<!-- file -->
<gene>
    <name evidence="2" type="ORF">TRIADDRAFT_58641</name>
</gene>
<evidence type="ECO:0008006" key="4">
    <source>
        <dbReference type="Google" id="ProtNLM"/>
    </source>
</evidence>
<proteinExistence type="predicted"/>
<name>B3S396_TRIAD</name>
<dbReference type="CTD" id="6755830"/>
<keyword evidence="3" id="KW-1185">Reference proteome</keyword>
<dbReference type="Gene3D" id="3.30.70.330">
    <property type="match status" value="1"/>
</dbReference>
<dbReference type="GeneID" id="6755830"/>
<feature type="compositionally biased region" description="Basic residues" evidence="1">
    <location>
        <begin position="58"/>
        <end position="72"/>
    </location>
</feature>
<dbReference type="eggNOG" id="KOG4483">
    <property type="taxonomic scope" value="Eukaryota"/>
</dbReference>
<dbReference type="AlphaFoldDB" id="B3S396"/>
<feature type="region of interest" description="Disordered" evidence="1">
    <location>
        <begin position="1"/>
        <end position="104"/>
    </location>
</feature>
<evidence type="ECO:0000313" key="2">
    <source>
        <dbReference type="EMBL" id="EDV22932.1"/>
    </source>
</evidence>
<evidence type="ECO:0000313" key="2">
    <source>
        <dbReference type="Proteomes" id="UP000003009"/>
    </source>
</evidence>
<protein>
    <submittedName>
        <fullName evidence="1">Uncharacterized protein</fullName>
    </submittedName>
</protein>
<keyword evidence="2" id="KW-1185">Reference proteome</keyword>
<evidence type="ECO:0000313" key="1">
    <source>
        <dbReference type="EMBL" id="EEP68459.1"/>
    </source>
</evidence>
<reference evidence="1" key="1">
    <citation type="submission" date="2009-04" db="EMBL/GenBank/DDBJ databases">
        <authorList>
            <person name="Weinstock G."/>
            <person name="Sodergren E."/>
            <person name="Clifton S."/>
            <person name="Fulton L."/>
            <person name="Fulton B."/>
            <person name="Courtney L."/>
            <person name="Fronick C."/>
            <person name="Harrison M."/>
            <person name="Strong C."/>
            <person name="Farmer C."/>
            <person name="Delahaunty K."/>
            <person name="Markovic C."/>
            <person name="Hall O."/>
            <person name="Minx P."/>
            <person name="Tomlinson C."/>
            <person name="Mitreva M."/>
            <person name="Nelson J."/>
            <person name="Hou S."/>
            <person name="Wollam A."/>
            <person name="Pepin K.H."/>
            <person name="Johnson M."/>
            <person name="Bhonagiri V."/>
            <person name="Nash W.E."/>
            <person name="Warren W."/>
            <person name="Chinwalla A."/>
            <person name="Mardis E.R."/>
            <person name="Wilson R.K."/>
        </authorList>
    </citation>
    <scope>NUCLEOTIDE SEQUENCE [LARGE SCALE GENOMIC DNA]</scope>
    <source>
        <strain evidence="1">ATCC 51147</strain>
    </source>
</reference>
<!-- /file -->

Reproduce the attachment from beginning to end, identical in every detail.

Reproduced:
<gene>
    <name evidence="2" type="ORF">TRIADDRAFT_58641</name>
</gene>
<evidence type="ECO:0008006" key="4">
    <source>
        <dbReference type="Google" id="ProtNLM"/>
    </source>
</evidence>
<proteinExistence type="predicted"/>
<name>B3S396_TRIAD</name>
<dbReference type="CTD" id="6755830"/>
<keyword evidence="3" id="KW-1185">Reference proteome</keyword>
<dbReference type="Gene3D" id="3.30.70.330">
    <property type="match status" value="1"/>
</dbReference>
<dbReference type="GeneID" id="6755830"/>
<feature type="compositionally biased region" description="Basic residues" evidence="1">
    <location>
        <begin position="58"/>
        <end position="72"/>
    </location>
</feature>
<dbReference type="eggNOG" id="KOG4483">
    <property type="taxonomic scope" value="Eukaryota"/>
</dbReference>
<dbReference type="AlphaFoldDB" id="B3S396"/>
<feature type="region of interest" description="Disordered" evidence="1">
    <location>
        <begin position="1"/>
        <end position="104"/>
    </location>
</feature>
<evidence type="ECO:0000313" key="2">
    <source>
        <dbReference type="EMBL" id="EDV22932.1"/>
    </source>
</evidence>
<evidence type="ECO:0000313" key="2">
    <source>
        <dbReference type="Proteomes" id="UP000003009"/>
    </source>
</evidence>
<protein>
    <submittedName>
        <fullName evidence="1">Uncharacterized protein</fullName>
    </submittedName>
</protein>
<keyword evidence="2" id="KW-1185">Reference proteome</keyword>
<evidence type="ECO:0000313" key="1">
    <source>
        <dbReference type="EMBL" id="EEP68459.1"/>
    </source>
</evidence>
<reference evidence="1" key="1">
    <citation type="submission" date="2009-04" db="EMBL/GenBank/DDBJ databases">
        <authorList>
            <person name="Weinstock G."/>
            <person name="Sodergren E."/>
            <person name="Clifton S."/>
            <person name="Fulton L."/>
            <person name="Fulton B."/>
            <person name="Courtney L."/>
            <person name="Fronick C."/>
            <person name="Harrison M."/>
            <person name="Strong C."/>
            <person name="Farmer C."/>
            <person name="Delahaunty K."/>
            <person name="Markovic C."/>
            <person name="Hall O."/>
            <person name="Minx P."/>
            <person name="Tomlinson C."/>
            <person name="Mitreva M."/>
            <person name="Nelson J."/>
            <person name="Hou S."/>
            <person name="Wollam A."/>
            <person name="Pepin K.H."/>
            <person name="Johnson M."/>
            <person name="Bhonagiri V."/>
            <person name="Nash W.E."/>
            <person name="Warren W."/>
            <person name="Chinwalla A."/>
            <person name="Mardis E.R."/>
            <person name="Wilson R.K."/>
        </authorList>
    </citation>
    <scope>NUCLEOTIDE SEQUENCE [LARGE SCALE GENOMIC DNA]</scope>
    <source>
        <strain evidence="1">ATCC 51147</strain>
    </source>
</reference>